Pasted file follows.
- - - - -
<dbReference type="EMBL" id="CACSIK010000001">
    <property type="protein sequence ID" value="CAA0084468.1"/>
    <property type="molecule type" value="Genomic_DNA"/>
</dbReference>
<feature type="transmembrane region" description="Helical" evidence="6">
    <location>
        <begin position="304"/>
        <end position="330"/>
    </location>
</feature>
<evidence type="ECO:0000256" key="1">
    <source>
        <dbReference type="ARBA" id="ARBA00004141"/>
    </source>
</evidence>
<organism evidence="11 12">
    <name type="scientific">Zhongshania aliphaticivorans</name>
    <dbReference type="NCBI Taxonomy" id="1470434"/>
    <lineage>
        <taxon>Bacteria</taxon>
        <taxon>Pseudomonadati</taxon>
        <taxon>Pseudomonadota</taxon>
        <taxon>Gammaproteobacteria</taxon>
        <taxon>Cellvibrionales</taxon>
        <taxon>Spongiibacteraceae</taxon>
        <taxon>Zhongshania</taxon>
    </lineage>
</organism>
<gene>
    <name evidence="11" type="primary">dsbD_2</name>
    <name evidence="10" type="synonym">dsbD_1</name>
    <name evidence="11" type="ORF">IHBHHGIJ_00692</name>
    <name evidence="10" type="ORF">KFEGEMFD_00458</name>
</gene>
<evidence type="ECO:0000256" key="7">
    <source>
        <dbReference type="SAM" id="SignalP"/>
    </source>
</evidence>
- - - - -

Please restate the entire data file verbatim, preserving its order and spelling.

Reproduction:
<dbReference type="EMBL" id="CACSIK010000001">
    <property type="protein sequence ID" value="CAA0084468.1"/>
    <property type="molecule type" value="Genomic_DNA"/>
</dbReference>
<feature type="transmembrane region" description="Helical" evidence="6">
    <location>
        <begin position="304"/>
        <end position="330"/>
    </location>
</feature>
<evidence type="ECO:0000256" key="1">
    <source>
        <dbReference type="ARBA" id="ARBA00004141"/>
    </source>
</evidence>
<organism evidence="11 12">
    <name type="scientific">Zhongshania aliphaticivorans</name>
    <dbReference type="NCBI Taxonomy" id="1470434"/>
    <lineage>
        <taxon>Bacteria</taxon>
        <taxon>Pseudomonadati</taxon>
        <taxon>Pseudomonadota</taxon>
        <taxon>Gammaproteobacteria</taxon>
        <taxon>Cellvibrionales</taxon>
        <taxon>Spongiibacteraceae</taxon>
        <taxon>Zhongshania</taxon>
    </lineage>
</organism>
<gene>
    <name evidence="11" type="primary">dsbD_2</name>
    <name evidence="10" type="synonym">dsbD_1</name>
    <name evidence="11" type="ORF">IHBHHGIJ_00692</name>
    <name evidence="10" type="ORF">KFEGEMFD_00458</name>
</gene>
<evidence type="ECO:0000256" key="7">
    <source>
        <dbReference type="SAM" id="SignalP"/>
    </source>
</evidence>